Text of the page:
Banyana Banyana Lose with Dignity to Sweden at 2012 Olympics

By | July 26th, 2012 | 5 Comments


Guest Post by Chris Bolsmann (c.h.bolsmann [at] aston [dot] ac [dot] uk)

COVENTRY–In a week when South African cricketers and golfers recorded convincing victories, a hat trick of results would have seen South Africa’s women’s national team celebrate their first appearance at the Olympic Games by beating Sweden. But facing a team ranked 4th in the world, Banyana Banyana (Zulu for “the ladies”) could not pull off the miracle win.

The South Africans met their Swedish counterparts in Coventry, 100 miles north of London, in the second match of a double header. Japan beat Canada 2-1 in the early game in front of 18,000 spectators, while the 2011 World Cup third-place finishers defeated South Africa 4-1.

Normally called the Ricoh Arena and home to Coventry City FC, the City of Coventry Stadium looked quite different from its normal appearance full of advertising hoardings. The Olympic organisers were not quite able to cover up all of Coventry City’s history though, as a photo of the 1987 FA Cup winning team adorned one of the stadium walls.

While Banyana Banyana have always worn the yellow and green colours of the South African Football Association, this time the squad entered the pitch in a horrible-looking green and white vertically striped kit, courtesy of the South African Sports Confederation and Olympic Committee’s official kit supplier: Erke, from China. The crowd had dwindled to a few thousand for the second match and the majority of photo press had left the stadium. A small contingent of South African fans remained who were vocal throughout but were outnumbered by Swedish fans and locals who supported their European neighbours.

Sweden kicked off and, ominously, twice hit the cross bar in the opening six minutes. The Scandinavians went ahead in the 7th minute thanks to a Nilla Fischer shot from outside the box that was cruelly deflected past United States-based Roxanne Barker in the South African goal. Then the Swedes again hit the cross bar and doubled their lead in the 20th minute when Lisa Dahlkvist poked home a ball from the flanks. A minute later Sweden scored a third goal when South African stalwart Janine van Wyk was beaten for pace on a through ball and Lotta Schelin slotted past the on rushing South African keeper. After 21 minutes Banyana’s debut had turned into a nightmare and a real humiliation was on the cards.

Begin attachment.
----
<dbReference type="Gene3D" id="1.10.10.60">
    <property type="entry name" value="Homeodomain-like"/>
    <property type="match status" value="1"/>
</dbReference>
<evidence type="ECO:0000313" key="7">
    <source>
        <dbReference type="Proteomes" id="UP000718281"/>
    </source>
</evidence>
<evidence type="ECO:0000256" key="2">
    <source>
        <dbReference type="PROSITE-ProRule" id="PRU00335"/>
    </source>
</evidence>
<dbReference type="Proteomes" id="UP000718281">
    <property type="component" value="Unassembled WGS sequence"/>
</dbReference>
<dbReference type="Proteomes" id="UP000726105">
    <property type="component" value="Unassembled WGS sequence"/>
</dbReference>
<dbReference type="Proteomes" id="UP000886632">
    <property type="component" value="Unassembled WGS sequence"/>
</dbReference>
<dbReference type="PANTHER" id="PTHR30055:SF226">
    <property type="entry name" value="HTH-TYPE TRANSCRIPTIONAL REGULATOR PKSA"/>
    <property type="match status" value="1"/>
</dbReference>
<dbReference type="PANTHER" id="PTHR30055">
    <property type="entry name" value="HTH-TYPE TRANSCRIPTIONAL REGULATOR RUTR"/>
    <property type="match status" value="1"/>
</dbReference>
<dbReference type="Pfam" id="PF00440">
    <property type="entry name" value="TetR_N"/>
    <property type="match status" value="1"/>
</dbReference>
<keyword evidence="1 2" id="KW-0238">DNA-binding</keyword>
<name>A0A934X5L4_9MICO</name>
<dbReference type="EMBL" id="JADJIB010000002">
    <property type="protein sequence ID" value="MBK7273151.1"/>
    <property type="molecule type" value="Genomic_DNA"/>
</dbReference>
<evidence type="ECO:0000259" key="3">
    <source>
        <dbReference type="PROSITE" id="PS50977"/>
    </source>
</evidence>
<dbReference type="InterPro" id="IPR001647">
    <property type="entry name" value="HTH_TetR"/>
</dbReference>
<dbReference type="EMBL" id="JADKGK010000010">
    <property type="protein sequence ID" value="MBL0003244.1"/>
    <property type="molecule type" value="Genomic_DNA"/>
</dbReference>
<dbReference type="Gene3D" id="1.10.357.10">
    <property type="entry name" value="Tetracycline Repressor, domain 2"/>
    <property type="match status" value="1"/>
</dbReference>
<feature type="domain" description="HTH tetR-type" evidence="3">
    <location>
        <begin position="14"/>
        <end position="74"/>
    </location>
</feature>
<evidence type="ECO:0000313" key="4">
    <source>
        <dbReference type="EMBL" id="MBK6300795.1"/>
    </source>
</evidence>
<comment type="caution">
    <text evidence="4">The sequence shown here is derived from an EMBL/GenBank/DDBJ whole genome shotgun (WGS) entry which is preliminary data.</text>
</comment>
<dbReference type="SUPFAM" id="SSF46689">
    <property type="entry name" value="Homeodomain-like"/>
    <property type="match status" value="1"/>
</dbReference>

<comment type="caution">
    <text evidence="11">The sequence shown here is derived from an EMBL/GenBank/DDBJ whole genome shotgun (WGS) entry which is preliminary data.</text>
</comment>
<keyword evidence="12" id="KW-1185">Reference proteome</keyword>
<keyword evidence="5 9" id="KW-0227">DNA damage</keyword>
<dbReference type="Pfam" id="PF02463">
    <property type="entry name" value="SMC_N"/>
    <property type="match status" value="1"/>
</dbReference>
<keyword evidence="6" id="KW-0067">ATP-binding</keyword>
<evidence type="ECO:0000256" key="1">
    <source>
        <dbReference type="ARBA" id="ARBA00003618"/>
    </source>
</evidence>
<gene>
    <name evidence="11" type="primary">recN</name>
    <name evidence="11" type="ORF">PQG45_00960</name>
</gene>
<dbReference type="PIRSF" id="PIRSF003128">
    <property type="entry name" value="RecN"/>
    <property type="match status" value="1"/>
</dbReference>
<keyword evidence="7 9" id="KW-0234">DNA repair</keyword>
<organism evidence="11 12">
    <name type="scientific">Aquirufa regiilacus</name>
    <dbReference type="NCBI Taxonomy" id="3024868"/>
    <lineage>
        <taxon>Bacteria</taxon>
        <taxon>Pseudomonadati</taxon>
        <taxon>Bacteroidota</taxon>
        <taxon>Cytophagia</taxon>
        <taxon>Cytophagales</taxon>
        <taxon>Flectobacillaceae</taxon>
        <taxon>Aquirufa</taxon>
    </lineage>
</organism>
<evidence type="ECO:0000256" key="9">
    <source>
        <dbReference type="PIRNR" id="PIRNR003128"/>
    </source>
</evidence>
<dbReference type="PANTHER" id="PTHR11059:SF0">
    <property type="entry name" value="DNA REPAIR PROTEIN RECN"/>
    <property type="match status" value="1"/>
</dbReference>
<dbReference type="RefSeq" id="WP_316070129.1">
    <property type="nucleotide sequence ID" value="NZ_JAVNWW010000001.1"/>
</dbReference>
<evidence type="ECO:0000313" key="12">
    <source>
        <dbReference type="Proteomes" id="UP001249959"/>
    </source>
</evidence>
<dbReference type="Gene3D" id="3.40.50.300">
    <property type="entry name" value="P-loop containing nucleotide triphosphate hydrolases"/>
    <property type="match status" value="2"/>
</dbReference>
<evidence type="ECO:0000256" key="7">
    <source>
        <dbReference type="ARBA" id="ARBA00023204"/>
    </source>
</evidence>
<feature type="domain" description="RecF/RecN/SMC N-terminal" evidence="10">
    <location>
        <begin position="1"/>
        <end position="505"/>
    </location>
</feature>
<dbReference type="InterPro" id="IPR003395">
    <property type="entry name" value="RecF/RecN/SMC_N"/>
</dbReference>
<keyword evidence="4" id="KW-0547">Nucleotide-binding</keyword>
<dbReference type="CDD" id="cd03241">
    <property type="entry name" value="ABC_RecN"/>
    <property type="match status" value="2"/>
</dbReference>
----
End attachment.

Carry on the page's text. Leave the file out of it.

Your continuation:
The South African midfield were constantly over run by the more forceful and creative Swedes and the defence were outpaced on numerous occasions, allowing for the Swedes to cross balls into the box at leisure. To her credit, Barker dealt well with crosses and high balls and remained calm under constant Swedish pressure.

The second half saw Banyana kick off with far more purpose and creative intent. In the 60th minute, Portia Modise, a former World Player of the Year nominee, dispossessed a Swedish midfielder well within the South African half and from inside the centre circle unleashed a wonderful strike to beat Hedvig Lindahl. Modise’s goal restored South African spirits and momentarily gave South African supporters some hope. But three minutes later Schelin got her second goal of the match and restored the three-goal margin.

The final quarter of the game saw South Africa struggle with fitness and the match ended with a resounding victory for the Swedes. Sweden had over 57% possession and outshot South Africa 21 to 7. Banyana Banyana were outclassed by a technically superior and fitter Swedish side. After the shock of allowing three goals within 25 minutes, Banyana settled and showed a few individual moments of skill but were unable to retain possession for any length of time. It won’t get any easier in this tournament for South Africa: they face Canada on Saturday and World Champions Japan the following week.

The Women of Fenerbahçe

By | September 25th, 2011 | No Comments

Another uplifting football moment courtesy of the women who play, officiate and support the game.